Taking a little time near the end of the old year can be a terrific way to ramp up your new year. That’s what I am doing today, in preparation for my next year. Care to join me?

Here’s a recommended format, which takes about an hour and fifteen minutes. You’ll need three pieces of paper….

Click the link here to continue reading…


Happy Christmas.

LOVE ‘EM OR LOSE ‘EM – Getting good people to stay— from A to Z

What’s the Cost of Loss?

Countless research studies suggest that the cost of replacing key people runs between 70 percent and 200 percent of their annual salary. Hard costs can include advertising, search firms, interviewing and relocation expenses, and sign-on bonuses. And the softer, harder-to-measure costs can include time spent on interviewing, orienting, and training (and the work put on hold to do it), lost customers (due to their loyalty to the former employees), and declining morale and productivity on the part of remaining coworkers.

You can read the rest here…

2015-09-19 20.15.27

The McKinsey 7S Framework – Very Useful

The model is based on the theory that, for an organization to perform well, these seven elements need to be aligned and mutually reinforcing. The model can be used to help identify what needs to be realigned to improve performance, or to maintain alignment (and performance) during other types of change.

The 7S are structure, strategy, systems, skills, style, staff and shared values & vision.

7s McKinsey


The model is most often used as a tool to assess and monitor changes in the internal situation of an organization.

Whatever the type of change – restructuring, new processes, organisational merger, new systems, change of leadership, and so on – the model can be used to understand how the organisational elements are interrelated, and so ensure that the wider impact of changes made in one area is taken into consideration.


  1. To analyse how well an organization is positioned to achieve its intended objective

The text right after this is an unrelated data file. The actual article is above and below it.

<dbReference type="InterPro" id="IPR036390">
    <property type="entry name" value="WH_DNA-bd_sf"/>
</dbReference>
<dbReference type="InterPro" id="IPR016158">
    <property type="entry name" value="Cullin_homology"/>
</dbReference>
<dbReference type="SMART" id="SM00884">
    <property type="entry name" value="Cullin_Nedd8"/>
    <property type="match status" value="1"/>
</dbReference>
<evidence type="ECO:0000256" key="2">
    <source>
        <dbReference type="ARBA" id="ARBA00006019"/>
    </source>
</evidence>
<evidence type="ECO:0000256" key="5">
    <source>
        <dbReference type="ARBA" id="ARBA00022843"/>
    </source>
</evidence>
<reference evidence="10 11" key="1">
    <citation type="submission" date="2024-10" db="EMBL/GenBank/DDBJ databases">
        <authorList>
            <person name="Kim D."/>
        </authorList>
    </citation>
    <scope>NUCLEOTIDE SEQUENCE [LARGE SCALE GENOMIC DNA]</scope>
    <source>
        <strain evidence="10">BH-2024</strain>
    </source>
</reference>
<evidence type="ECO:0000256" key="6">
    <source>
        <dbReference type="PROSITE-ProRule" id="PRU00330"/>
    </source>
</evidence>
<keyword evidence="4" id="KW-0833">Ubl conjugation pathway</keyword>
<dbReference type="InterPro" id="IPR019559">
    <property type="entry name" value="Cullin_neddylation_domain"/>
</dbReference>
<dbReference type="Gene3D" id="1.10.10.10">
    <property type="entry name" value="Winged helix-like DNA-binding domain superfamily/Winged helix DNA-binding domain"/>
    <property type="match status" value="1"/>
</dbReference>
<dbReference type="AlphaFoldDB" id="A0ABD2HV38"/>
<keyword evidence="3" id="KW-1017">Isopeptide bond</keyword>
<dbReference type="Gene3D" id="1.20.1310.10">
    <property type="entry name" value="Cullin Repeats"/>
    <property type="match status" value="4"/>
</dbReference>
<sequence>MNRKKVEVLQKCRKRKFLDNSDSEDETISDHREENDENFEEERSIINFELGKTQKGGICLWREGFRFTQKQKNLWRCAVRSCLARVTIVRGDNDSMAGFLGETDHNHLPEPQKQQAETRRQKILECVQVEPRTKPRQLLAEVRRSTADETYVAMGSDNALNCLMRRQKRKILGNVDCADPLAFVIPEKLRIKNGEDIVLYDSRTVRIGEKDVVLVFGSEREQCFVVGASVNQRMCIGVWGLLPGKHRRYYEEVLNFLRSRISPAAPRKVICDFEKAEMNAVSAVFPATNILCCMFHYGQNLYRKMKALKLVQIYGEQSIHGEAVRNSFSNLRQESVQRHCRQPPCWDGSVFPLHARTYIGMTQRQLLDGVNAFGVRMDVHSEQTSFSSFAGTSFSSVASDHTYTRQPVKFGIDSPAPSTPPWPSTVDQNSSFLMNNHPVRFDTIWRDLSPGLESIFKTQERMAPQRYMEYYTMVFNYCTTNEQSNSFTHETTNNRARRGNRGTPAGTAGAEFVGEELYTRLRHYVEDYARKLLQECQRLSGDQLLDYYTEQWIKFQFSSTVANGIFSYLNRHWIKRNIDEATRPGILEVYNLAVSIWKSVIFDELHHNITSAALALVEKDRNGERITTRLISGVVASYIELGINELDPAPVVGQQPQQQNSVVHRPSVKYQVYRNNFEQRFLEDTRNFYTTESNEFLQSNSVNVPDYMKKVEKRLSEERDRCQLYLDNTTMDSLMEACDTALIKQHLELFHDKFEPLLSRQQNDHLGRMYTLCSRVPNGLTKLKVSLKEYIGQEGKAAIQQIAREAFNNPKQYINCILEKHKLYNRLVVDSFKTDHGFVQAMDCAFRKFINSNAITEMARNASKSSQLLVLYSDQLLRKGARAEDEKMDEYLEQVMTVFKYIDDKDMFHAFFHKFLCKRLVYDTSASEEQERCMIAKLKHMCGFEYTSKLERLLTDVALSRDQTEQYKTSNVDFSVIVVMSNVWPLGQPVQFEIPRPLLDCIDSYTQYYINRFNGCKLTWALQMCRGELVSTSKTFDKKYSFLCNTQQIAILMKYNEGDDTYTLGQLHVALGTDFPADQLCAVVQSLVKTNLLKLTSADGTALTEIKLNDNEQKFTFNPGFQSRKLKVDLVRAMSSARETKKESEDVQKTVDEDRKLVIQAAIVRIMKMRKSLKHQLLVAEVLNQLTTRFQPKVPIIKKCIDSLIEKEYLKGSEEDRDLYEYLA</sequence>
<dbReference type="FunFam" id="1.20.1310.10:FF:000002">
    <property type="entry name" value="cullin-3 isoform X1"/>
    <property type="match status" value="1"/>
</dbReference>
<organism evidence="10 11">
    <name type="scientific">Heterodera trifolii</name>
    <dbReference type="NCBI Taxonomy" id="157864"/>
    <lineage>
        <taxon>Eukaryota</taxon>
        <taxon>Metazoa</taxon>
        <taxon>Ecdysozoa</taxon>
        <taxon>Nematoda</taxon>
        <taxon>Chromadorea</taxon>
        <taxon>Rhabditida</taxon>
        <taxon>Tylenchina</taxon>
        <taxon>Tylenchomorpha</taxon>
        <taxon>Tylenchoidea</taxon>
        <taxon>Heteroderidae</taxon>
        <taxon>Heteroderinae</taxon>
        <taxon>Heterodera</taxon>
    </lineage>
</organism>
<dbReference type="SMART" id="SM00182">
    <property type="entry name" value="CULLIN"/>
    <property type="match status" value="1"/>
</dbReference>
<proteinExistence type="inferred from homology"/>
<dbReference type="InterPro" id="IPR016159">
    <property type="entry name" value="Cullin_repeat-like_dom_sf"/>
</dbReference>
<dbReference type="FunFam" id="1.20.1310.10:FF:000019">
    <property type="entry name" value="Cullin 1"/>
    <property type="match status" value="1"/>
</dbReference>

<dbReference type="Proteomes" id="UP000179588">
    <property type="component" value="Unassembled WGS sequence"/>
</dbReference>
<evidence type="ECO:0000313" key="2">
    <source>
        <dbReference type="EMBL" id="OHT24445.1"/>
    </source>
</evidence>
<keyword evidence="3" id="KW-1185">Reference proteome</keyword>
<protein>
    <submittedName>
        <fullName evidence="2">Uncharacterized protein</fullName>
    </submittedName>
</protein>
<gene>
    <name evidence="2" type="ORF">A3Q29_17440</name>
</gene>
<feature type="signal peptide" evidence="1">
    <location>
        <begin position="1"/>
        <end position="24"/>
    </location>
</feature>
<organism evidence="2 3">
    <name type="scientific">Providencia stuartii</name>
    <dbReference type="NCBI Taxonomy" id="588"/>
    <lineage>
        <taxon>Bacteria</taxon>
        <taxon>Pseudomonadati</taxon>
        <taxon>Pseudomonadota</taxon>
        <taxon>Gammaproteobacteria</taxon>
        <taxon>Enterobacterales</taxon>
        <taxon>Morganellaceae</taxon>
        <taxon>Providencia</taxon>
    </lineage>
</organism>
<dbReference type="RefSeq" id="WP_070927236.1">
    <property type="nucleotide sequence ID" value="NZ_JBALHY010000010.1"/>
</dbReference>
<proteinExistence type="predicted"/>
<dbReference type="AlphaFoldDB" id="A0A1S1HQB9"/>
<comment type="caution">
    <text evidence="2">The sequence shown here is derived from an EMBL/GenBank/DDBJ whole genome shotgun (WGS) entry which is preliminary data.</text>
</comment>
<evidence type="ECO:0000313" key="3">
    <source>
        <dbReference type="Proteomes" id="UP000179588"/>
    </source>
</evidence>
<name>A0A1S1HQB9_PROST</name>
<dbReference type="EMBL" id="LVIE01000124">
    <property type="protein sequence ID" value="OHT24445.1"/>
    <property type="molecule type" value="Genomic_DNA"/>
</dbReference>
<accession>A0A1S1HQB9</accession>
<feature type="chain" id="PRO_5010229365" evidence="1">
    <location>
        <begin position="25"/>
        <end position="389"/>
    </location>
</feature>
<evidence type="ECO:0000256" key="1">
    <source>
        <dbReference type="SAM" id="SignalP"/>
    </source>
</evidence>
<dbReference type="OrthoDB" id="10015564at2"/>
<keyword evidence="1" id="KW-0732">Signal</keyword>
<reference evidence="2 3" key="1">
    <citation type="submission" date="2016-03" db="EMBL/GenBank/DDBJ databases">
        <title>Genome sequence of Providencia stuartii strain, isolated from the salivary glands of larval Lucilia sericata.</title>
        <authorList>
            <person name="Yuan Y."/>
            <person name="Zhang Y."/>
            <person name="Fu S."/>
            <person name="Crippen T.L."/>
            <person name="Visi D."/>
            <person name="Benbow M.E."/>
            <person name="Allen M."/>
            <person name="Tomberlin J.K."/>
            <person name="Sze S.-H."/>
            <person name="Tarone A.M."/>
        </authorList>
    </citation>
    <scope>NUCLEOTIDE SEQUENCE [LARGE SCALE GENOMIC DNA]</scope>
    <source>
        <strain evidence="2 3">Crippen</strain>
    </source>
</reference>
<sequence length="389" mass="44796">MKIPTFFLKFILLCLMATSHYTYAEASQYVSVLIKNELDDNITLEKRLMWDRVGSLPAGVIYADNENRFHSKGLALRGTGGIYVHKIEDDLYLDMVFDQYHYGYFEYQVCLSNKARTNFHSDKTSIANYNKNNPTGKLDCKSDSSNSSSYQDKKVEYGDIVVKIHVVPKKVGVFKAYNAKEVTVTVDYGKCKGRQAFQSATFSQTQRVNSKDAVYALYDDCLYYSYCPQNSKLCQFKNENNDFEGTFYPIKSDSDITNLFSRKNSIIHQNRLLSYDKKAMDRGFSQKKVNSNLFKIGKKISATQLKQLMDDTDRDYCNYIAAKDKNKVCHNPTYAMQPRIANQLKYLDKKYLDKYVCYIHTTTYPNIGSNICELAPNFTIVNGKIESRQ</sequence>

2. Improve the performance of a company
  3. Examine the likely effects of future changes within a company
  4. Align departments and processes during a merger or acquisition
  5. Determine how best to implement a proposed strategy

The Seven Interdependent Elements

The basic premise of the model is that there are seven internal aspects of an organization that need to be aligned if it is to be successful

Hard Elements – Strategy, Structure, Systems

Soft Elements – Shared Values, Skills, Staff, Style

The McKinsey 7S Framework is a management model developed by well-known business consultants Robert H. Waterman, Jr. and Tom Peters (who also developed the MBWA– “Management By Walking Around” motif, and authored In Search of Excellence) in the 1980s. This was a strategic vision for groups, to include businesses, business units, and teams.

Competition Policy Review Threatens NFP Mission

The Not for Profit sector has been warned that a review of competition policy in Australia could have a significant effect on the future uniqueness of the social economy – but few organisations are engaging in the review process.

Sector leader and Executive Director of the Brotherhood of St Laurence, Tony Nicholson, said the implications of the current Harper Review into Competition Policy was drawing little attention from the Not for Profit sector despite its implications being far reaching.

You can read the article here.

How to Create a Social Media Marketing Plan From Scratch

I really enjoyed this recent article from Buffer boy Kevan Lee.

And then they had this neat section about “When should you be posting?” as follows”


There are many neat tools to show you the best time of day to post to Facebook, Twitter, and more. These tools look at your followers and your history of posts to see when your audience is online and when historically have been your best times to share.

So what’s someone to do who’s just starting out on these social networks, with no audience and no history?

Again, this is where best practices come in. Perhaps the most helpful (and adorable) infographic I’ve seen about timing comes from SumAll, whichcompiled timing research from sites like, Search Engine Watch, and Social Media Today to create its awesome visual. Here’s an overview of what they found in terms of timing (all times are Eastern Time).

  • Twitter – 1-3pm weekdays
  • Facebook – 1-4pm and 2-5pm weekdays
  • LinkedIn – 7-8:30am and 5-6pm Tuesday, Wednesday, and Thursday
  • Tumblr – 7-10pm weekdays and 4pm on Fridays
  • Instagram – 5-6pm weekdays and 8pm on Mondays with a sweetspot at 6pm
  • Pinterest – 2-4pm and 8-11pm weekdays with weekends being the best
  • Google+ – 9-11am weekdays

Read the full article here.